Rich Heffern laments both the liberal and the fundamentalist approach to sex:

To say that sexuality is just an animal instinct, an obstacle to holiness, is to say that sexuality has nothing to do with our humanity. But in fact our sexuality is an integral part of our personal and interpersonal identities. From childhood it looms large in our lives, and we must deal with it one way or the other. Thomas Moore, in his best-selling book The Soul of Sex, writes:

“We have a habit of talking about sexuality as merely physical, yet nothing has more soul. Sex takes us into the world of intense passions, sensual touch, exciting fantasies, many levels of meaning and subtle emotions. It makes the imagination come alive with fantasy, reverie and memory. Even if the sex is loveless, empty or manipulative, still it has strong repercussions in the soul, and even bad sexual experiences leave lasting, haunting impressions.”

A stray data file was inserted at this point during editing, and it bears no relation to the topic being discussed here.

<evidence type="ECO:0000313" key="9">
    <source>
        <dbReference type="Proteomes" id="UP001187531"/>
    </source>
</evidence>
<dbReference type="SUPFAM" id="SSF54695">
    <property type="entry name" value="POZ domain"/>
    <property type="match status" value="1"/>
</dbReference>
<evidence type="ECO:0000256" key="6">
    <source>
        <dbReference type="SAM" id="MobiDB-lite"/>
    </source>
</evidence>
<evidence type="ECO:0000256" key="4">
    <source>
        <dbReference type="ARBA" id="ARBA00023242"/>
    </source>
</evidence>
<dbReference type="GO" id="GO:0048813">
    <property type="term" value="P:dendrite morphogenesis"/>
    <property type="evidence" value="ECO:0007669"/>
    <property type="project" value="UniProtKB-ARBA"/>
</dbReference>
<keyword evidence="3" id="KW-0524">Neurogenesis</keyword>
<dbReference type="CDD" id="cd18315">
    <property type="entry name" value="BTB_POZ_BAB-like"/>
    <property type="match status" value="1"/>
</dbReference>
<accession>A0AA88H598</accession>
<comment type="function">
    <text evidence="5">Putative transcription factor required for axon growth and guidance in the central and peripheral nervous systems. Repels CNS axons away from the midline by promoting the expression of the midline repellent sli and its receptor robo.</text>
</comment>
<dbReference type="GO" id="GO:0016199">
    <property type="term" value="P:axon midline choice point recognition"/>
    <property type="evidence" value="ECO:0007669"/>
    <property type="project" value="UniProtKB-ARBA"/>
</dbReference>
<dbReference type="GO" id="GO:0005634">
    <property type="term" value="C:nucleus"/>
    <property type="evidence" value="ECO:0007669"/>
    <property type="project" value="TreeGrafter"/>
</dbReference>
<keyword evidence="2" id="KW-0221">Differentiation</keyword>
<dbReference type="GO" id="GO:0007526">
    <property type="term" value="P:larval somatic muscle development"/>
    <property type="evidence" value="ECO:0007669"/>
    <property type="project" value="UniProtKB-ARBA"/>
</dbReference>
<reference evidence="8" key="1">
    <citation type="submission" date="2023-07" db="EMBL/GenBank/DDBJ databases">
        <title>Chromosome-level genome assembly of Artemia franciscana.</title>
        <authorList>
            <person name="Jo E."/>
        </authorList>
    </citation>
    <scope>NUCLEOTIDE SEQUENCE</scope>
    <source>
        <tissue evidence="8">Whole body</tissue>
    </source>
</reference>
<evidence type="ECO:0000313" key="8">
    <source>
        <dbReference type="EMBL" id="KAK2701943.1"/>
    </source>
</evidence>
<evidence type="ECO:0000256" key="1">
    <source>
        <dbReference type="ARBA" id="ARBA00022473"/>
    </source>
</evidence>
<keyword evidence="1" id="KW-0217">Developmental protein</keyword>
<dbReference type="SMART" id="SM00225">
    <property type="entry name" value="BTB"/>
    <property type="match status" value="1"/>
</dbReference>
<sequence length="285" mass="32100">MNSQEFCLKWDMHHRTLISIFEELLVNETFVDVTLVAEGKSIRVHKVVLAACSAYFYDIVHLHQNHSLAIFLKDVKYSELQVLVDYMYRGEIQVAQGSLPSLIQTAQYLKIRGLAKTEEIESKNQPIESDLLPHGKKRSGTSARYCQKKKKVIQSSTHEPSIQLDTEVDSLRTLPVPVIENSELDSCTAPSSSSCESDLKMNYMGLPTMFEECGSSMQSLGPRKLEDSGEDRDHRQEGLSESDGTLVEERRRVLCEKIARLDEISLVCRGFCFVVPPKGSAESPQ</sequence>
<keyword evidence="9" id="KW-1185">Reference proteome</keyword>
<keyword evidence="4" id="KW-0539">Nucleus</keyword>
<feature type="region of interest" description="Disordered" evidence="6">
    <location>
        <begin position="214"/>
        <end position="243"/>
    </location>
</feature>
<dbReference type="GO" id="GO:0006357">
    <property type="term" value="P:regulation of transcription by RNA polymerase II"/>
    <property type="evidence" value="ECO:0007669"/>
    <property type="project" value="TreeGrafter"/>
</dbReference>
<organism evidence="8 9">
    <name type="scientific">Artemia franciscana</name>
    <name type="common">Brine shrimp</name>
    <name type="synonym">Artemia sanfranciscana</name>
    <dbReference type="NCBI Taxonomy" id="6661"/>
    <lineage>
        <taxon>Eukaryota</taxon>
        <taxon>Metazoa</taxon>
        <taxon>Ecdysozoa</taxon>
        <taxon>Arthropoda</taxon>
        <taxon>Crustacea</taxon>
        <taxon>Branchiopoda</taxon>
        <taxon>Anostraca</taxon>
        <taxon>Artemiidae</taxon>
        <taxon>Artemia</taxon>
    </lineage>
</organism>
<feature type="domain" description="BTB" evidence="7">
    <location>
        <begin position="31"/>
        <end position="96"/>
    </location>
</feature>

There is an ancient wisdom, even within the Judeo-Christian tradition, that maintains that sexuality is primarily spiritual, possibly the single greatest source of spiritual vitality in the human psyche. Sexuality is a mode of interaction with divinity. The Old Testament’s Song of Songs describes the relationship between Yahweh and humans in the most gloriously sensual and erotic images and poetry. Catholic mystic St. John of the Cross used sexual intimacy as the effective analogy for understanding intimacy with God. St. Augustine referred to the cross of Christ as a marriage bed, intimating that our sexuality has infinite redemptive dimensions.

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